Carney points to rising household debt as main domestic threat to Canadian economy

Bank of Canada Governor Mark Carney is raising flags about rising household debt in Canada. Speaking in Ottawa Wednesday, Carney pointed specifically to the increasing use of home equity lines of credit (HELOCs), which Canadians are using mainly to pay down higher interest debt, or for everyday spending.

“Like any financial innovation, home equity lines of credit have both positives and negatives associated with them,” Carney told reporters in Ottawa, quoted by the National Post. “The issue, as with any debt, is if these innovations or this access to debt is taken too far.”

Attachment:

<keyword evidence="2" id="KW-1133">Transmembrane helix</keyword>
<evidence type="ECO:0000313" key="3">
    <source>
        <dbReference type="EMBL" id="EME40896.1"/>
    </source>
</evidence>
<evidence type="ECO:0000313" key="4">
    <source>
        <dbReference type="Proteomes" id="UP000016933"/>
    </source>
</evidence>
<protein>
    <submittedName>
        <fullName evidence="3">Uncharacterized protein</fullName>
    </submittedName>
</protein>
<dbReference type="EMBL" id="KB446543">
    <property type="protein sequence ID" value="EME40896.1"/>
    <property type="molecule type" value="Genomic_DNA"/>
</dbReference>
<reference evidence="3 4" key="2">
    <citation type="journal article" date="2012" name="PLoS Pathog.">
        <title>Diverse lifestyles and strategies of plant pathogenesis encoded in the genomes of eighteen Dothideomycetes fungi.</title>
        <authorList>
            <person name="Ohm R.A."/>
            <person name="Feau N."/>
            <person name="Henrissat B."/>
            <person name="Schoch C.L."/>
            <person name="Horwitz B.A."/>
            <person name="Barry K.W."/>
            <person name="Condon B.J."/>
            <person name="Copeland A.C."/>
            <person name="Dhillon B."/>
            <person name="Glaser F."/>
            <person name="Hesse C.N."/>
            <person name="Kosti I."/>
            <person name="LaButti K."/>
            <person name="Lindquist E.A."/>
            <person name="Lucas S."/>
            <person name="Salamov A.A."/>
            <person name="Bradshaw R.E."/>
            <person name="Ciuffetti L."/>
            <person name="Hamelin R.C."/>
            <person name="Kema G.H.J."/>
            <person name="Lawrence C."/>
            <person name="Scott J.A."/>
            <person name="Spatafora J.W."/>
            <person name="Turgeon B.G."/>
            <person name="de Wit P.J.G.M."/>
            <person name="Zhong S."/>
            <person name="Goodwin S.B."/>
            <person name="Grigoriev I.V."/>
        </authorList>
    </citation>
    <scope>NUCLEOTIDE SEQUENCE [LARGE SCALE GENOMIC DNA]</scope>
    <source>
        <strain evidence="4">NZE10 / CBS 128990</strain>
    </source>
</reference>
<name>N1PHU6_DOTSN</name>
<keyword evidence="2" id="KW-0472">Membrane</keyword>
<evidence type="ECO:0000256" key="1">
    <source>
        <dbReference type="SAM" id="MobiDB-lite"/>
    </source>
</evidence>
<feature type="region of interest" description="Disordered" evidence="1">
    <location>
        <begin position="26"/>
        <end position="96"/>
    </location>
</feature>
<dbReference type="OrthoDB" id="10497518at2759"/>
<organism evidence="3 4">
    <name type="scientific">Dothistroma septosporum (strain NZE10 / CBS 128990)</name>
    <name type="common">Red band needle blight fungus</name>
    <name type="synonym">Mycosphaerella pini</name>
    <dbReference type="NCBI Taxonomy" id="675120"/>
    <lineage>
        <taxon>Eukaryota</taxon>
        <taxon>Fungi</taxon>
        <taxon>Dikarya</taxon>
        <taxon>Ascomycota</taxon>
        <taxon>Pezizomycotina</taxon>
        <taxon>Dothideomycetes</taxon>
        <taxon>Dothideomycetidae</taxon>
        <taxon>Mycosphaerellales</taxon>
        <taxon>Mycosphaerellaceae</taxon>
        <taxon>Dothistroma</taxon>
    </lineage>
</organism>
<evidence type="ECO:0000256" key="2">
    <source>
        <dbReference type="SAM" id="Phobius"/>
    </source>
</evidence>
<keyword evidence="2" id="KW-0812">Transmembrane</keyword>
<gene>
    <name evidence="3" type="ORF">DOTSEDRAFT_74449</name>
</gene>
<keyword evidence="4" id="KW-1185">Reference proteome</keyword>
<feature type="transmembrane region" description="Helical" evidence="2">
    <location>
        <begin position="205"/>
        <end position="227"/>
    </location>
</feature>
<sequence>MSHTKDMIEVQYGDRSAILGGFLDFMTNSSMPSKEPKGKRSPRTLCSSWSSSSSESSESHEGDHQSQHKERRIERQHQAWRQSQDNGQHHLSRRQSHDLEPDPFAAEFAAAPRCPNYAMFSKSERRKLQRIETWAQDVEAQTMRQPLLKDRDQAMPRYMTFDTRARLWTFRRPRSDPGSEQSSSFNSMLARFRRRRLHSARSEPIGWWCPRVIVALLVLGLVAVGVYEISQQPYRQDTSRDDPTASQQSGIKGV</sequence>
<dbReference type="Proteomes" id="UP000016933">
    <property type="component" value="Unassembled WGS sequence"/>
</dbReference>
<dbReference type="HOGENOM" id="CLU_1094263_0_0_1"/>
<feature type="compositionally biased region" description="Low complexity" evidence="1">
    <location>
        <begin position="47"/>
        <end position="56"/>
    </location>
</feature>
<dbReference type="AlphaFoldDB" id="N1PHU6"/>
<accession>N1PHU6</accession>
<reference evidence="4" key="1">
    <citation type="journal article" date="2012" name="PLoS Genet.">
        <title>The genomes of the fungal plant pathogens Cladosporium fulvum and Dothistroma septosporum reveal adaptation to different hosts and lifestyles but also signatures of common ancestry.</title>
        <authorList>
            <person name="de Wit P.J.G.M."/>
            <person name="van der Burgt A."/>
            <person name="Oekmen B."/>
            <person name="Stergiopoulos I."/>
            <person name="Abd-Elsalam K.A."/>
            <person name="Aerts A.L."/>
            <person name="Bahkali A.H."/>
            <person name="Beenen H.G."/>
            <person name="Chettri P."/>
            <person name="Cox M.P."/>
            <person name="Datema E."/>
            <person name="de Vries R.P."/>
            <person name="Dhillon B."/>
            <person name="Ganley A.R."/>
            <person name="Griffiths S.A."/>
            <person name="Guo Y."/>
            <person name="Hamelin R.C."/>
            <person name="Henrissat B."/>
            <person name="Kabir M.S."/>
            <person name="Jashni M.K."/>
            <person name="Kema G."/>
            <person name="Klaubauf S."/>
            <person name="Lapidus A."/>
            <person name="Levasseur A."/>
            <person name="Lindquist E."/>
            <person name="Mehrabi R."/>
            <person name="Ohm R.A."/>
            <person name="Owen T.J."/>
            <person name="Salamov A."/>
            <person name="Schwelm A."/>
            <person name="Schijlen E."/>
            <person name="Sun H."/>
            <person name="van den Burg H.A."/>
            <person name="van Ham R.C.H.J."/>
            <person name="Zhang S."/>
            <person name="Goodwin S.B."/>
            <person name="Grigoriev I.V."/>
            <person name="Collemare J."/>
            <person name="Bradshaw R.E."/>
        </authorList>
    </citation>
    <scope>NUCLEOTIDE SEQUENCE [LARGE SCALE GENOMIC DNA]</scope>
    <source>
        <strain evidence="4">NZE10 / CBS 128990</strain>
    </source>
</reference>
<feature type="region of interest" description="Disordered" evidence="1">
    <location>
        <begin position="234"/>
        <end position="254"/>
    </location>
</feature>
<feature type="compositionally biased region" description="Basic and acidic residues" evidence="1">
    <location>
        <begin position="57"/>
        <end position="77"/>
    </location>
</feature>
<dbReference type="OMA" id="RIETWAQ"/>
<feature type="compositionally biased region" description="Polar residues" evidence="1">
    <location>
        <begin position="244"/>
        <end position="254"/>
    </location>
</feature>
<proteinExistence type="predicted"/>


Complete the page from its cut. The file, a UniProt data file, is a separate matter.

The central bank’s quarterly Monetary Policy Report, which was released Wednesday and details growth forecasts and risks to the Canadian economy, outlines the growth in HELOCs and mortgage refinancings. These surged to $64 billion in 2010, up from just $8 billion in 2001. In the report, the Bank warns that the increasing propensity to spend out of home equity finances may expose many Canadians to a decline in housing prices.

“It contributes to a broader issue where some Canadian households are becoming overstretched,” Carney was quoted as saying by the Globe and Mail. “Canadian households as a whole are being overstretched, which creates risk for the economy.”




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Carney points to rising household debt as main domestic threat to Canadian economy

  1. I would suggest that paying interest at 19% is what really causes familes to become overstretched. Higher interest=more profit for bank shareholders. Now that the mortgae rules have changed to prevent families from using lower cost borrowing, banks will enjoy more profit as Canadians turn to other types of credit just to make ends meet.

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